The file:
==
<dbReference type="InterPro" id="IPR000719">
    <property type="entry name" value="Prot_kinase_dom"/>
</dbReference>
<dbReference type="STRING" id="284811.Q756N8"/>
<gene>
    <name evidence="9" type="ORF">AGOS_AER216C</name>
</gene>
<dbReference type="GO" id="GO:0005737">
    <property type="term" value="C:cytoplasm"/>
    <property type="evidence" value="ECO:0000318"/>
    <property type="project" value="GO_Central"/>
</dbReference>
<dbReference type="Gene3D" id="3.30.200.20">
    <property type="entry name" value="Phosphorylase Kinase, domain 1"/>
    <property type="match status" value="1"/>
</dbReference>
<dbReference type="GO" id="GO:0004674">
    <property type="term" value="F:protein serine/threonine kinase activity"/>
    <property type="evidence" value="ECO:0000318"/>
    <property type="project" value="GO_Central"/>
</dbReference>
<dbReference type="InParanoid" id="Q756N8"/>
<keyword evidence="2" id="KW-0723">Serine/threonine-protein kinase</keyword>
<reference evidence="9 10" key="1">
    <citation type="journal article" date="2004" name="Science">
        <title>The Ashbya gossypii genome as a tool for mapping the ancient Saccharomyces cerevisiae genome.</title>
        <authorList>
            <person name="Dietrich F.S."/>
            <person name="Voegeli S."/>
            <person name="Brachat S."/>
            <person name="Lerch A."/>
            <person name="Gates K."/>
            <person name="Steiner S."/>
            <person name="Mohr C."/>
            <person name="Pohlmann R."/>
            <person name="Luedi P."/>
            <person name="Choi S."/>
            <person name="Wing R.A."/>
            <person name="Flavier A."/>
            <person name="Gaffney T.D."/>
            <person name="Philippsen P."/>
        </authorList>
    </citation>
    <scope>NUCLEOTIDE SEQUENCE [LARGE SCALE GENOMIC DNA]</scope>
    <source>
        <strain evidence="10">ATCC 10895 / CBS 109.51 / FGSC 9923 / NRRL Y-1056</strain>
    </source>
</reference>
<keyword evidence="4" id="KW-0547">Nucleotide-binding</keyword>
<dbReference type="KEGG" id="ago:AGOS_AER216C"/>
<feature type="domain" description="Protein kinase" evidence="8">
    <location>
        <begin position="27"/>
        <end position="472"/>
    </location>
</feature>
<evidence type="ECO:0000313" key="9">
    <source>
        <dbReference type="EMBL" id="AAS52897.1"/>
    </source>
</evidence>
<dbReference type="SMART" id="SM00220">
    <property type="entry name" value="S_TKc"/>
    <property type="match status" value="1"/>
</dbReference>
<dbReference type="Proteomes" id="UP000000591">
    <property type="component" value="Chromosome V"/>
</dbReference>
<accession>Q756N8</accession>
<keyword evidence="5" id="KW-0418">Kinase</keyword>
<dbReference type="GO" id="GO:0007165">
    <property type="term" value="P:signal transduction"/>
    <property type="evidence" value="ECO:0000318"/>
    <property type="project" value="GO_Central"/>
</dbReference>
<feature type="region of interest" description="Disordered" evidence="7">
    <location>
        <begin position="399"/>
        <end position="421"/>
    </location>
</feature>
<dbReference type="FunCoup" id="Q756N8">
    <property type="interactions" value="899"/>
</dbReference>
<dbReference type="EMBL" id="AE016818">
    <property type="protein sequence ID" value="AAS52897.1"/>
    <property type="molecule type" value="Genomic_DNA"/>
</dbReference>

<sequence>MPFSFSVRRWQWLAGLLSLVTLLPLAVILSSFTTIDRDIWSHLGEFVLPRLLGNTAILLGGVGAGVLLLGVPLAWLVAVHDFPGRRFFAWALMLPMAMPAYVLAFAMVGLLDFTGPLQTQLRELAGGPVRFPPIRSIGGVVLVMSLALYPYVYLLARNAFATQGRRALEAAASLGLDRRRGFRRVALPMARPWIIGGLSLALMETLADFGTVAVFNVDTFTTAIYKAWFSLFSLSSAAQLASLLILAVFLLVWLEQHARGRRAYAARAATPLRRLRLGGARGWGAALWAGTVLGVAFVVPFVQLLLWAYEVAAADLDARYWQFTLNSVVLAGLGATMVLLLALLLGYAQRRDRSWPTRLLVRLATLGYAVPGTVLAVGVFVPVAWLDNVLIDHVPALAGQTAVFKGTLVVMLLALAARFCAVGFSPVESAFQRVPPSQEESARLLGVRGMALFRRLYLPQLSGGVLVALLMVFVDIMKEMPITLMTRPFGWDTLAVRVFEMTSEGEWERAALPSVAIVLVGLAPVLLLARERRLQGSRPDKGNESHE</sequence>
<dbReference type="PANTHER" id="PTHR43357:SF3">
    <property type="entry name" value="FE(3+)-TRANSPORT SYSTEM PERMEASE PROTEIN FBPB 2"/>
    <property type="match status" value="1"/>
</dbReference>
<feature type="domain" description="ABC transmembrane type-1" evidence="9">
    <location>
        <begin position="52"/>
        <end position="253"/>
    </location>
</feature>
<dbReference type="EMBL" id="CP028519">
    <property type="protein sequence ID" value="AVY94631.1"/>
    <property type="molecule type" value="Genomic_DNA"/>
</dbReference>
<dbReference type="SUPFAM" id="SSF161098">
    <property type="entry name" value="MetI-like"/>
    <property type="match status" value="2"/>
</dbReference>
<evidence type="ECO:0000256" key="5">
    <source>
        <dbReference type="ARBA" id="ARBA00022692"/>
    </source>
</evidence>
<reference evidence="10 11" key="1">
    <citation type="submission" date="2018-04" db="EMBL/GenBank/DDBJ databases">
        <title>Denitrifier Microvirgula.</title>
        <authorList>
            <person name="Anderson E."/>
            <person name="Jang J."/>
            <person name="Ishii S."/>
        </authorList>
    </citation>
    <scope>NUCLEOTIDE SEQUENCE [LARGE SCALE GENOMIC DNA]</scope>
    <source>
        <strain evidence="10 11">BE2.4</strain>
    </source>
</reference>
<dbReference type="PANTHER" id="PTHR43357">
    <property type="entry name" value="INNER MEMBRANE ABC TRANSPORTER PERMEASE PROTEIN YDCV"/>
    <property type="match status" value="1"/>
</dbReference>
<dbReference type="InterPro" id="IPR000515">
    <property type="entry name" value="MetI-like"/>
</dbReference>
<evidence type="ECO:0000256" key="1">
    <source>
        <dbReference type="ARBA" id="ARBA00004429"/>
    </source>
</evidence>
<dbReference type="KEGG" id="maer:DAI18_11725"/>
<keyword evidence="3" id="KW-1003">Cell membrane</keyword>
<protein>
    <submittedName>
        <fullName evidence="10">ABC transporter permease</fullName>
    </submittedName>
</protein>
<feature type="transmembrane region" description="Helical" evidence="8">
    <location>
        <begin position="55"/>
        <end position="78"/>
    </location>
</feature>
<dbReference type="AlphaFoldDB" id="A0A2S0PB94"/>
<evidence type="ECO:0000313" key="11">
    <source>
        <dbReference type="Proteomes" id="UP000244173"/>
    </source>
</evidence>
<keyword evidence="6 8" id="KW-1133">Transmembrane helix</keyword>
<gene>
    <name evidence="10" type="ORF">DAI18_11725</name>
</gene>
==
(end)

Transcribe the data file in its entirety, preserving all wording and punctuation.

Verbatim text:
<dbReference type="InterPro" id="IPR000719">
    <property type="entry name" value="Prot_kinase_dom"/>
</dbReference>
<dbReference type="STRING" id="284811.Q756N8"/>
<gene>
    <name evidence="9" type="ORF">AGOS_AER216C</name>
</gene>
<dbReference type="GO" id="GO:0005737">
    <property type="term" value="C:cytoplasm"/>
    <property type="evidence" value="ECO:0000318"/>
    <property type="project" value="GO_Central"/>
</dbReference>
<dbReference type="Gene3D" id="3.30.200.20">
    <property type="entry name" value="Phosphorylase Kinase, domain 1"/>
    <property type="match status" value="1"/>
</dbReference>
<dbReference type="GO" id="GO:0004674">
    <property type="term" value="F:protein serine/threonine kinase activity"/>
    <property type="evidence" value="ECO:0000318"/>
    <property type="project" value="GO_Central"/>
</dbReference>
<dbReference type="InParanoid" id="Q756N8"/>
<keyword evidence="2" id="KW-0723">Serine/threonine-protein kinase</keyword>
<reference evidence="9 10" key="1">
    <citation type="journal article" date="2004" name="Science">
        <title>The Ashbya gossypii genome as a tool for mapping the ancient Saccharomyces cerevisiae genome.</title>
        <authorList>
            <person name="Dietrich F.S."/>
            <person name="Voegeli S."/>
            <person name="Brachat S."/>
            <person name="Lerch A."/>
            <person name="Gates K."/>
            <person name="Steiner S."/>
            <person name="Mohr C."/>
            <person name="Pohlmann R."/>
            <person name="Luedi P."/>
            <person name="Choi S."/>
            <person name="Wing R.A."/>
            <person name="Flavier A."/>
            <person name="Gaffney T.D."/>
            <person name="Philippsen P."/>
        </authorList>
    </citation>
    <scope>NUCLEOTIDE SEQUENCE [LARGE SCALE GENOMIC DNA]</scope>
    <source>
        <strain evidence="10">ATCC 10895 / CBS 109.51 / FGSC 9923 / NRRL Y-1056</strain>
    </source>
</reference>
<keyword evidence="4" id="KW-0547">Nucleotide-binding</keyword>
<dbReference type="KEGG" id="ago:AGOS_AER216C"/>
<feature type="domain" description="Protein kinase" evidence="8">
    <location>
        <begin position="27"/>
        <end position="472"/>
    </location>
</feature>
<evidence type="ECO:0000313" key="9">
    <source>
        <dbReference type="EMBL" id="AAS52897.1"/>
    </source>
</evidence>
<dbReference type="SMART" id="SM00220">
    <property type="entry name" value="S_TKc"/>
    <property type="match status" value="1"/>
</dbReference>
<dbReference type="Proteomes" id="UP000000591">
    <property type="component" value="Chromosome V"/>
</dbReference>
<accession>Q756N8</accession>
<keyword evidence="5" id="KW-0418">Kinase</keyword>
<dbReference type="GO" id="GO:0007165">
    <property type="term" value="P:signal transduction"/>
    <property type="evidence" value="ECO:0000318"/>
    <property type="project" value="GO_Central"/>
</dbReference>
<feature type="region of interest" description="Disordered" evidence="7">
    <location>
        <begin position="399"/>
        <end position="421"/>
    </location>
</feature>
<dbReference type="FunCoup" id="Q756N8">
    <property type="interactions" value="899"/>
</dbReference>
<dbReference type="EMBL" id="AE016818">
    <property type="protein sequence ID" value="AAS52897.1"/>
    <property type="molecule type" value="Genomic_DNA"/>
</dbReference>

<sequence>MPFSFSVRRWQWLAGLLSLVTLLPLAVILSSFTTIDRDIWSHLGEFVLPRLLGNTAILLGGVGAGVLLLGVPLAWLVAVHDFPGRRFFAWALMLPMAMPAYVLAFAMVGLLDFTGPLQTQLRELAGGPVRFPPIRSIGGVVLVMSLALYPYVYLLARNAFATQGRRALEAAASLGLDRRRGFRRVALPMARPWIIGGLSLALMETLADFGTVAVFNVDTFTTAIYKAWFSLFSLSSAAQLASLLILAVFLLVWLEQHARGRRAYAARAATPLRRLRLGGARGWGAALWAGTVLGVAFVVPFVQLLLWAYEVAAADLDARYWQFTLNSVVLAGLGATMVLLLALLLGYAQRRDRSWPTRLLVRLATLGYAVPGTVLAVGVFVPVAWLDNVLIDHVPALAGQTAVFKGTLVVMLLALAARFCAVGFSPVESAFQRVPPSQEESARLLGVRGMALFRRLYLPQLSGGVLVALLMVFVDIMKEMPITLMTRPFGWDTLAVRVFEMTSEGEWERAALPSVAIVLVGLAPVLLLARERRLQGSRPDKGNESHE</sequence>
<dbReference type="PANTHER" id="PTHR43357:SF3">
    <property type="entry name" value="FE(3+)-TRANSPORT SYSTEM PERMEASE PROTEIN FBPB 2"/>
    <property type="match status" value="1"/>
</dbReference>
<feature type="domain" description="ABC transmembrane type-1" evidence="9">
    <location>
        <begin position="52"/>
        <end position="253"/>
    </location>
</feature>
<dbReference type="EMBL" id="CP028519">
    <property type="protein sequence ID" value="AVY94631.1"/>
    <property type="molecule type" value="Genomic_DNA"/>
</dbReference>
<dbReference type="SUPFAM" id="SSF161098">
    <property type="entry name" value="MetI-like"/>
    <property type="match status" value="2"/>
</dbReference>
<evidence type="ECO:0000256" key="5">
    <source>
        <dbReference type="ARBA" id="ARBA00022692"/>
    </source>
</evidence>
<reference evidence="10 11" key="1">
    <citation type="submission" date="2018-04" db="EMBL/GenBank/DDBJ databases">
        <title>Denitrifier Microvirgula.</title>
        <authorList>
            <person name="Anderson E."/>
            <person name="Jang J."/>
            <person name="Ishii S."/>
        </authorList>
    </citation>
    <scope>NUCLEOTIDE SEQUENCE [LARGE SCALE GENOMIC DNA]</scope>
    <source>
        <strain evidence="10 11">BE2.4</strain>
    </source>
</reference>
<dbReference type="PANTHER" id="PTHR43357">
    <property type="entry name" value="INNER MEMBRANE ABC TRANSPORTER PERMEASE PROTEIN YDCV"/>
    <property type="match status" value="1"/>
</dbReference>
<dbReference type="InterPro" id="IPR000515">
    <property type="entry name" value="MetI-like"/>
</dbReference>
<evidence type="ECO:0000256" key="1">
    <source>
        <dbReference type="ARBA" id="ARBA00004429"/>
    </source>
</evidence>
<dbReference type="KEGG" id="maer:DAI18_11725"/>
<keyword evidence="3" id="KW-1003">Cell membrane</keyword>
<protein>
    <submittedName>
        <fullName evidence="10">ABC transporter permease</fullName>
    </submittedName>
</protein>
<feature type="transmembrane region" description="Helical" evidence="8">
    <location>
        <begin position="55"/>
        <end position="78"/>
    </location>
</feature>
<dbReference type="AlphaFoldDB" id="A0A2S0PB94"/>
<evidence type="ECO:0000313" key="11">
    <source>
        <dbReference type="Proteomes" id="UP000244173"/>
    </source>
</evidence>
<keyword evidence="6 8" id="KW-1133">Transmembrane helix</keyword>
<gene>
    <name evidence="10" type="ORF">DAI18_11725</name>
</gene>